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Jun 06

Training is an Important Part of Your HIPAA Compliance Program

Health Insurance Portability and Accountability Act (HIPAA) privacy regulations direct your medical practice to protect your patients’ Protected Health Information (“PHI”).  HIPAA security regulations require that PHI in electronic form (“ePHI”) be securely stored and processed by your medical practice.

PHI is health information that identifies an individual and is created, used or disclosed by your medical practice. PHI and ePHI are key components in modern medical practices.  They are used to treat patients, create and use medical records, obtain payment for treatment and in numerous other aspects of the operations of the medical practice.  Simply put, a medical practice could not exist without PHI or ePHI.

Medical practices should implement a HIPAA compliance plan covering at least all of the following basic requirements:

  • Training;
  • Assessments (Security and Privacy);
  • Policies and Procedures (and other written documentation); and
  • Regular compliance plan reviews.

HIPAA Training Requirements

Training — the first element of a HIPAA compliance program — is required by the HIPAA privacy[1] and security regulations.[2]

HIPAA Privacy Rule

The HIPAA privacy regulations requires privacy training for all members of your work force,[3] as necessary and appropriate for them to perform their jobs within your medical practice.  The training should at least cover the privacy policies and procedures that have been prepared to support your practice’s HIPAA compliance program. Our Medical Guardian product contains over 40 policies and procedures and 42 compliance tools and forms, so there are plenty of training topics to choose from.  Some of these may include:

  • Notice of Privacy Practices
  • Patient rights and how to protect them
  • Permitted Uses and Disclosures (not requiring a patient authorization)
  • Uses and Disclosures that do require an authorization (and authorization content and procedures to obtaining one)
  • Sanctions
  • Prohibition of retaliatory act against workforce members

The Privacy Rule requires medical practices to implement appropriate administrative, technical, and physical safeguards to protect the PHI. Training on security measures used by the medical practice to protect PHI are good training topics in addition to the security safeguards itemized in the Security rule to protect ePHI.

Security Rule

The Security Rule requires medical practices to implement a security awareness and training program for all work force members including management personnel. The security topics include:

  • How users can guard themselves from malware (including ransomware), including detection and reporting.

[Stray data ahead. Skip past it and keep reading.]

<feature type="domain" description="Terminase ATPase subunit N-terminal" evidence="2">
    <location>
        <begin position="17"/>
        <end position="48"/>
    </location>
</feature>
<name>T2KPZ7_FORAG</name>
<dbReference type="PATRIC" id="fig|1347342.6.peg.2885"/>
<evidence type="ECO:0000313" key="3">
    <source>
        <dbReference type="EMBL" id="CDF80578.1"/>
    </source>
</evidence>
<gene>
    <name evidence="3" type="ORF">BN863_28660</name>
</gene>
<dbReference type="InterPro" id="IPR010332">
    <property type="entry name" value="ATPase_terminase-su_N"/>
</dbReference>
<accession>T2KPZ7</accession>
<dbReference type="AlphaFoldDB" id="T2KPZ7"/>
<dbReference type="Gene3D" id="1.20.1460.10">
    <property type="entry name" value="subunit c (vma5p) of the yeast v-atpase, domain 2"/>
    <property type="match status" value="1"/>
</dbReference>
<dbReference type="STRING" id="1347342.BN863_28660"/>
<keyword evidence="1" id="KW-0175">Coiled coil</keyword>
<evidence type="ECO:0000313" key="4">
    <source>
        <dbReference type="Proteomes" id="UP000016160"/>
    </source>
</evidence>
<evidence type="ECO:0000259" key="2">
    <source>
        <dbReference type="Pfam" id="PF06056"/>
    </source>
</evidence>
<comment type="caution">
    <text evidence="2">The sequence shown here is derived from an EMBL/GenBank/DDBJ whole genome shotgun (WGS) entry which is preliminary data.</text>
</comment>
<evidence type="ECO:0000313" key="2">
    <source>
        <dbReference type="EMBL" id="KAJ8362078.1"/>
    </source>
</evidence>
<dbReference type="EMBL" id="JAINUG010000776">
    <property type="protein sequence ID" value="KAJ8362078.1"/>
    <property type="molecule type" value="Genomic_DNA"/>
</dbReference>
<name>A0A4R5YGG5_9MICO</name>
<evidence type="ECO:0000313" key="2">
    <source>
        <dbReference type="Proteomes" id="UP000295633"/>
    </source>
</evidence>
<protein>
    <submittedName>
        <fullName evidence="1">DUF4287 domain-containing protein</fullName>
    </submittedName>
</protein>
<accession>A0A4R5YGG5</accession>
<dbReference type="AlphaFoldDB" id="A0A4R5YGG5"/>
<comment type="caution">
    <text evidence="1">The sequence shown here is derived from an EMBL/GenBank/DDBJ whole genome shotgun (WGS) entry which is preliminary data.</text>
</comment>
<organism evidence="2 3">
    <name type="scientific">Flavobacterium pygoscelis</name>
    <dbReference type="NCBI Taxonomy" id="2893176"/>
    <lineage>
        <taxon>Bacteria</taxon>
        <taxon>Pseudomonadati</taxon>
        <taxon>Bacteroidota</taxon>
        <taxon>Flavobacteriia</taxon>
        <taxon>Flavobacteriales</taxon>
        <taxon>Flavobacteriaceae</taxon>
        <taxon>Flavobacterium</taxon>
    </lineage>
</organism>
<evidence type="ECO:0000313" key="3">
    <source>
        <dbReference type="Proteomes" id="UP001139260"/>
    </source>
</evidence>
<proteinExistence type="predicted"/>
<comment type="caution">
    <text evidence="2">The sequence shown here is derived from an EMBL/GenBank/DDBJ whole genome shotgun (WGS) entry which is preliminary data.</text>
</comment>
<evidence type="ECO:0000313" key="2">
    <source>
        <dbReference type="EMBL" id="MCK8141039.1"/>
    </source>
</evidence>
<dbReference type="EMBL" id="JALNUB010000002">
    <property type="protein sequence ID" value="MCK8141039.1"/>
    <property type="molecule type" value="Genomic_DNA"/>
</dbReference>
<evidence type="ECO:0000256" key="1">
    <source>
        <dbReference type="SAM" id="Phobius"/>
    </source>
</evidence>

• Procedures for monitoring log-in attempts and reporting discrepancies;
  • Password management;
  • Periodic reminders on security best practices; and
  • All other security practices to protect PHI (as described above).

Malware training includes methods on telling the difference between a regular email and a fake “phishing” email used to deliver malware software. Also included in malware training are the procedures to be followed in the practice to properly report email phishing and possible malware attacks.

The Medical Practice will also train employees on monitoring computer log-in attempts and how to report discrepancies.

Password management training considers best practices when procedures for creating, changing, and safeguarding passwords.

Periodic reminders are short training programs or notices to raise security awareness.  They can be included in periodic updates during office meetings, on the startup page of workstations or in regular updates in a blog or in a posting in the office kitchen.

Violations and Enforcement Actions

Medical practices that do not provide training will be in violation of HIPAA.  This may subject the medical practice to fines and resolution agreements (which may require for annual government audits for 3 years).  Please see last quarter’s eNote for a complete discussion of HIPAA enforcement.

[1] 45 C.F.R. §164.530(b)(1) (Privacy).
[2] 45 C.F.R. §164.308 (a)(5) (Security).
[3] The HIPAA definition of “workforce” means employees, volunteers, trainees, and other persons whose conduct, in the performance of work for a covered entity, is under the direct control of such entity, whether or not they are paid by the covered entity. 45 C.F.R §160.103.

Call today for a conversation with a real information/cyber security professional about the needs of your practice.

800-624-8832Request Info

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